The cult film known as The Rocky Horror Picture Show celebrated its 40th anniversary last month. Having racked up more than $100 million in lifetime earnings, the movie still plays weekly in 75 theaters around the U.S., according to The New York Times.
Why has Rocky Horror endured for four decades? With Halloween approaching, it's only proper to examine how this "horror" movie was well ahead of its time as a customer experience.
A Place to Scream.
If you've never seen it, here's how Rocky Horror typically plays out in theaters: At most midnight showings, superfans show up dressed as characters from the film (see photo above) or just plain dressed up, Halloween-style. If you haven't come with a costume, don't worry--the superfans will equip you with a spiked bra or a gaudy necklace.
During the film, fans both improvise and add premeditated punch lines to the dialogue, shouting their lines so the whole theater can hear--and usually, laugh. For example, before a character says, "You see," fans--who know when the line is coming--will shout the letter "F." The audience effectively hears the letters F, U, C in rapid succession. Can you guess which letter the superfans shout next?
In other words, unlike most movie experiences that involve passive watching, Rocky Horror is interactive entertainment--and that's key to its appeal.
University of Pittsburgh sociologist Margee Kerr, who specializes in the study of fear, says this interactive experience is something people crave.
"This is a generation raised without a lot of active engagement," Kerr says. "Less time just going out and playing. Everything is so virtual. A lot of people missed out on the active part of things and want to get their hands messy."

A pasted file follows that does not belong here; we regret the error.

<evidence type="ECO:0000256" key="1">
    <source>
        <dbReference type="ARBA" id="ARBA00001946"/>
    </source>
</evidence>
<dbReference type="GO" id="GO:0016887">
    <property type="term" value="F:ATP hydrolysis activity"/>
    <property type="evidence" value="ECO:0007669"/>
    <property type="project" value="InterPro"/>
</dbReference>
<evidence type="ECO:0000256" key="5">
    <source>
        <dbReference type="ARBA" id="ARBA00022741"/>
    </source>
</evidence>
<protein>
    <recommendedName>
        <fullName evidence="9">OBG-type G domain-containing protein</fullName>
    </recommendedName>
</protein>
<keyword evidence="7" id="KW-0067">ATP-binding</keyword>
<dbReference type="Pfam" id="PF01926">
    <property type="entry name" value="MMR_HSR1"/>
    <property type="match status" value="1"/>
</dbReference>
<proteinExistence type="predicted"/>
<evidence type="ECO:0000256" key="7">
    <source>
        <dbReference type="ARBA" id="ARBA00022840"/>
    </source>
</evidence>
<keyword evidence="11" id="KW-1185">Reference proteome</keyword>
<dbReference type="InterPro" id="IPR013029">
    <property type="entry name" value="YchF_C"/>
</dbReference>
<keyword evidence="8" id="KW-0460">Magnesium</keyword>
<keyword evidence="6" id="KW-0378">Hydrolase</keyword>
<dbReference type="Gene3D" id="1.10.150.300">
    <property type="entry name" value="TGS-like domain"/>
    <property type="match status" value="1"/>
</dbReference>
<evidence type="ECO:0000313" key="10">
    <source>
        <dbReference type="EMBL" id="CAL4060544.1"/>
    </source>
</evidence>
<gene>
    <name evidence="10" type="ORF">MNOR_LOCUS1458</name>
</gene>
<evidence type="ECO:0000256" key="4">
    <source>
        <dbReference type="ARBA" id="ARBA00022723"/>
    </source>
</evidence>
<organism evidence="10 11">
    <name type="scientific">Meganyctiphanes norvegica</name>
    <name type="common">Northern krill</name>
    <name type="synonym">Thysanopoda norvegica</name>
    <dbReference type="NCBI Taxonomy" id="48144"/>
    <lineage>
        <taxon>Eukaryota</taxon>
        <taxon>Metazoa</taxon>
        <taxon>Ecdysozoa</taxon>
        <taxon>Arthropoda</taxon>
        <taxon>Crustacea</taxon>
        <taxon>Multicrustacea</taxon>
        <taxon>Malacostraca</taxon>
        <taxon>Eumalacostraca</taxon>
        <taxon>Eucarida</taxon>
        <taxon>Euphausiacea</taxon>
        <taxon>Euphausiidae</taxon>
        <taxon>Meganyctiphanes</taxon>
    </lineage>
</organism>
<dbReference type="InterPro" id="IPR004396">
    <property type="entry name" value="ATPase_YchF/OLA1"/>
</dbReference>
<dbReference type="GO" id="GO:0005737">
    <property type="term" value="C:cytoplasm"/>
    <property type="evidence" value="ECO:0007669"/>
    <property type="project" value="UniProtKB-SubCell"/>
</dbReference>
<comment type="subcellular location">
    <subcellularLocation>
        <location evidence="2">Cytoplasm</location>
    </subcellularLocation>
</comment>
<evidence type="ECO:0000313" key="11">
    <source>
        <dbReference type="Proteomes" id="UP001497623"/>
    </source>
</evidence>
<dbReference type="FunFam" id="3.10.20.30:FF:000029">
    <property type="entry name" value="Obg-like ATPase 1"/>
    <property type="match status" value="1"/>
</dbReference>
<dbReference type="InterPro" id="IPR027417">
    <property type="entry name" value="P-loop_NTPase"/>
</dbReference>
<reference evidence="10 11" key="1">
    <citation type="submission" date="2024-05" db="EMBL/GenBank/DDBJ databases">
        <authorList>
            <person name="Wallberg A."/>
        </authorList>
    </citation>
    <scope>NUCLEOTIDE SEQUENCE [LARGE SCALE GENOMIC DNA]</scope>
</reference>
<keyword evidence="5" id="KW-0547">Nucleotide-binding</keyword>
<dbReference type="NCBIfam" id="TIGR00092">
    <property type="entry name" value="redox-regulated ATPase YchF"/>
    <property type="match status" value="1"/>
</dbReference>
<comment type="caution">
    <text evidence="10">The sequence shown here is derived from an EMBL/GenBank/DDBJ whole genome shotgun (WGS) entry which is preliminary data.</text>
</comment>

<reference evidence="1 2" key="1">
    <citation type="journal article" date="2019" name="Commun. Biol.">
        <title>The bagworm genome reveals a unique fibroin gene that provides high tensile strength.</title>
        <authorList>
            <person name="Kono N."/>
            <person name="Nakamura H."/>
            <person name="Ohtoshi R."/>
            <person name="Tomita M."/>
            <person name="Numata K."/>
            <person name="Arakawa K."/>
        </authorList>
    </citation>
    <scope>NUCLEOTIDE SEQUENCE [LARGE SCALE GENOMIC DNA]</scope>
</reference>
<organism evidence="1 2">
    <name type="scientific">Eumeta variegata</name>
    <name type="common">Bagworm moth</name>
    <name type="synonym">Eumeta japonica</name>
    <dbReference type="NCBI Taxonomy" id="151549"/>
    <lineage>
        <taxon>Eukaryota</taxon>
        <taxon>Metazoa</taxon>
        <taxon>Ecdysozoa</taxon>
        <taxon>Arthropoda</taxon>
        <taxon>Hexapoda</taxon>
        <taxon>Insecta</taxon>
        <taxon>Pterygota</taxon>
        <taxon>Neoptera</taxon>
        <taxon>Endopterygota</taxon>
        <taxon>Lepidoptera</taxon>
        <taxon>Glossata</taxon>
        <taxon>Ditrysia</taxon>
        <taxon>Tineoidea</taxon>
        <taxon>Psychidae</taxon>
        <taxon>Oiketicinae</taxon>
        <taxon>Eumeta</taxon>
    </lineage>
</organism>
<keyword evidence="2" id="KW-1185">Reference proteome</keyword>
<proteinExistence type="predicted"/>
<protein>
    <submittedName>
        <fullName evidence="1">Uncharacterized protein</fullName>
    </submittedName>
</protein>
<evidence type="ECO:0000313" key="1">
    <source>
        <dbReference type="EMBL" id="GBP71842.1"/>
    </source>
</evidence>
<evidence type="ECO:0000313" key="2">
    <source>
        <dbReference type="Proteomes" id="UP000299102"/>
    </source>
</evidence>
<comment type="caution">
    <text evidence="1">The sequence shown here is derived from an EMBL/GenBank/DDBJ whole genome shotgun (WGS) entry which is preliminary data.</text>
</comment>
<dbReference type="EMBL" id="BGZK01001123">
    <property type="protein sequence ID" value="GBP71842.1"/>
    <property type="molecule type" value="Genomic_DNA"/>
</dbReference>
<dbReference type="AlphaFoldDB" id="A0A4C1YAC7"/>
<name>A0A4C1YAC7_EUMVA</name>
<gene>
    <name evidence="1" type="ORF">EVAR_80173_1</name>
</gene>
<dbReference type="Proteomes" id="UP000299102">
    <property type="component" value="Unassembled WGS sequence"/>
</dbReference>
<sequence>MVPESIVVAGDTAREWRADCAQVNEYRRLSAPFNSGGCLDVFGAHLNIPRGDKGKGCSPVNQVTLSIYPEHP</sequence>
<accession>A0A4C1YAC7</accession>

A Place to Participate.
From a branding perspective, Rocky Horror is the rare film that has moved away from the traditional art of storytelling (a term that's all the rage in branding) and into the realm of storymaking.
Storytelling is when a brand simply monologues its tale, writes David Berkowitz, CMO with Manhattan branding consultancy MRY, in an Ad Age column called "The Beginning of the End of Storytelling." Storymaking, on the other hand, means gathering tales about how your brand has become a part of your audience's true-life experiences. It's a collaborative process between a brand and its customers.
The example Berkowitz uses comes from his wife, Cara. When he asked Cara about her love of the Coca-Cola brand, she explained how she and her friends in sleepaway camp would break off tabs from Coke cans to reveal which boys they liked. In other words, her story was not about the brand per se. It was about how the brand had been a meaningful part of her youth.
Rocky Horror superfans have made moviegoing a participatory, storymaking experience--as opposed to the passive storytelling experience traditionally found at the movies. No one who has lost his or her Rocky Horror virginity forgets what that night was like. Usually, your friends help you remember, reminding you about the time you wore a bra on your head.
What's more, because of all of the live-action spontaneity, every viewer's experience of Rocky Horror is distinct; no two nights are the same. "People still come up with audience participation lines week by week," Larry Viezel, a superfan who helped produce a documentary called Rocky Horror Saved My Life, told The New York Times. "There are lines that are going to be about Donald Trump, and the other day there was a line about Cecil the Lion. Whatever is in the news can become an audience participation line."
A Home for Misfits Everywhere.
Actress Susan Sarandon, who starred in Rocky Horror, compared the experience of seeing the movie in a theater to a Mass. She told The New York Times that the film has "given a home to so many people, especially those who need to be accepted for who they are."
After all, this was a 1975 film in which a character called Dr. Frank-N-Furter (played by Tim Curry)--who dubs himself a "sweet transvestite"--has a key role. That still doesn't happen so often in the movies--or on television or in books or on magazine covers.
It's easy to see the link between Curry's character and the superfans' vibe of campy tolerance for all moviegoers--regardless of what they look like or whether they are virgins to the Rocky Horror experience. It's an ethos of inclusiveness almost any company hoping to make memories can learn from.